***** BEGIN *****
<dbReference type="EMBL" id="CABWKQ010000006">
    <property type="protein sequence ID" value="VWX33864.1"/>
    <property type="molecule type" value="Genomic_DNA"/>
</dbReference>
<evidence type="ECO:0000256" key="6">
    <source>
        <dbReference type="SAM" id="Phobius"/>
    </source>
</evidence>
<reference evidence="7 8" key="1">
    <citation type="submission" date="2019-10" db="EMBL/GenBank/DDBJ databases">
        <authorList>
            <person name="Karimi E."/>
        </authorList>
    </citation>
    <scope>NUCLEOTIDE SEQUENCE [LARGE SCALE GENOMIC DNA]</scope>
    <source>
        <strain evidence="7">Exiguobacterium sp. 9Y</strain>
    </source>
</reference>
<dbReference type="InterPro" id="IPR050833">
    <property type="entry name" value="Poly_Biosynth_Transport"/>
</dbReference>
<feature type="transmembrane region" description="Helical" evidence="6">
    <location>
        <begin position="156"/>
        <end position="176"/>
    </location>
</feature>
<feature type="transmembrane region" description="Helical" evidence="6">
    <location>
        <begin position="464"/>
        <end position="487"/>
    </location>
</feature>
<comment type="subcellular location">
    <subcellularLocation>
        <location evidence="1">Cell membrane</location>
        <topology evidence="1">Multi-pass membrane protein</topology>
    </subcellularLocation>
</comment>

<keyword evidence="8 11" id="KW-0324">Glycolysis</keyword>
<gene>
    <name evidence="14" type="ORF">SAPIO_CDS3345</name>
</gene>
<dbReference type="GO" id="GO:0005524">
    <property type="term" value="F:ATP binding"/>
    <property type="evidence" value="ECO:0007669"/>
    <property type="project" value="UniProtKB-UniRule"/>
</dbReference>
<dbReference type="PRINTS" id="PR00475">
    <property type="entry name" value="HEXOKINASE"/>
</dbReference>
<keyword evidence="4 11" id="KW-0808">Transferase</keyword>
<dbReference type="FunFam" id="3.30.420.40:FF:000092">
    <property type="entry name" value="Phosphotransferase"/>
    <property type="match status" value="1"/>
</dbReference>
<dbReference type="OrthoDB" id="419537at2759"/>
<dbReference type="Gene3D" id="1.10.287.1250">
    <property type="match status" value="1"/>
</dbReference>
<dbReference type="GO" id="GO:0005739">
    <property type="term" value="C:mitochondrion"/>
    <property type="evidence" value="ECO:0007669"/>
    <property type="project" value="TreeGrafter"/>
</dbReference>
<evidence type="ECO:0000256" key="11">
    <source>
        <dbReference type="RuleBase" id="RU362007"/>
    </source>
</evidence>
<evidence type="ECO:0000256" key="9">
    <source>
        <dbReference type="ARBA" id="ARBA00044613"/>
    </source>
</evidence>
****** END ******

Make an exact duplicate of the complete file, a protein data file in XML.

<dbReference type="EMBL" id="CABWKQ010000006">
    <property type="protein sequence ID" value="VWX33864.1"/>
    <property type="molecule type" value="Genomic_DNA"/>
</dbReference>
<evidence type="ECO:0000256" key="6">
    <source>
        <dbReference type="SAM" id="Phobius"/>
    </source>
</evidence>
<reference evidence="7 8" key="1">
    <citation type="submission" date="2019-10" db="EMBL/GenBank/DDBJ databases">
        <authorList>
            <person name="Karimi E."/>
        </authorList>
    </citation>
    <scope>NUCLEOTIDE SEQUENCE [LARGE SCALE GENOMIC DNA]</scope>
    <source>
        <strain evidence="7">Exiguobacterium sp. 9Y</strain>
    </source>
</reference>
<dbReference type="InterPro" id="IPR050833">
    <property type="entry name" value="Poly_Biosynth_Transport"/>
</dbReference>
<feature type="transmembrane region" description="Helical" evidence="6">
    <location>
        <begin position="156"/>
        <end position="176"/>
    </location>
</feature>
<feature type="transmembrane region" description="Helical" evidence="6">
    <location>
        <begin position="464"/>
        <end position="487"/>
    </location>
</feature>
<comment type="subcellular location">
    <subcellularLocation>
        <location evidence="1">Cell membrane</location>
        <topology evidence="1">Multi-pass membrane protein</topology>
    </subcellularLocation>
</comment>

<keyword evidence="8 11" id="KW-0324">Glycolysis</keyword>
<gene>
    <name evidence="14" type="ORF">SAPIO_CDS3345</name>
</gene>
<dbReference type="GO" id="GO:0005524">
    <property type="term" value="F:ATP binding"/>
    <property type="evidence" value="ECO:0007669"/>
    <property type="project" value="UniProtKB-UniRule"/>
</dbReference>
<dbReference type="PRINTS" id="PR00475">
    <property type="entry name" value="HEXOKINASE"/>
</dbReference>
<keyword evidence="4 11" id="KW-0808">Transferase</keyword>
<dbReference type="FunFam" id="3.30.420.40:FF:000092">
    <property type="entry name" value="Phosphotransferase"/>
    <property type="match status" value="1"/>
</dbReference>
<dbReference type="OrthoDB" id="419537at2759"/>
<dbReference type="Gene3D" id="1.10.287.1250">
    <property type="match status" value="1"/>
</dbReference>
<dbReference type="GO" id="GO:0005739">
    <property type="term" value="C:mitochondrion"/>
    <property type="evidence" value="ECO:0007669"/>
    <property type="project" value="TreeGrafter"/>
</dbReference>
<evidence type="ECO:0000256" key="11">
    <source>
        <dbReference type="RuleBase" id="RU362007"/>
    </source>
</evidence>
<evidence type="ECO:0000256" key="9">
    <source>
        <dbReference type="ARBA" id="ARBA00044613"/>
    </source>
</evidence>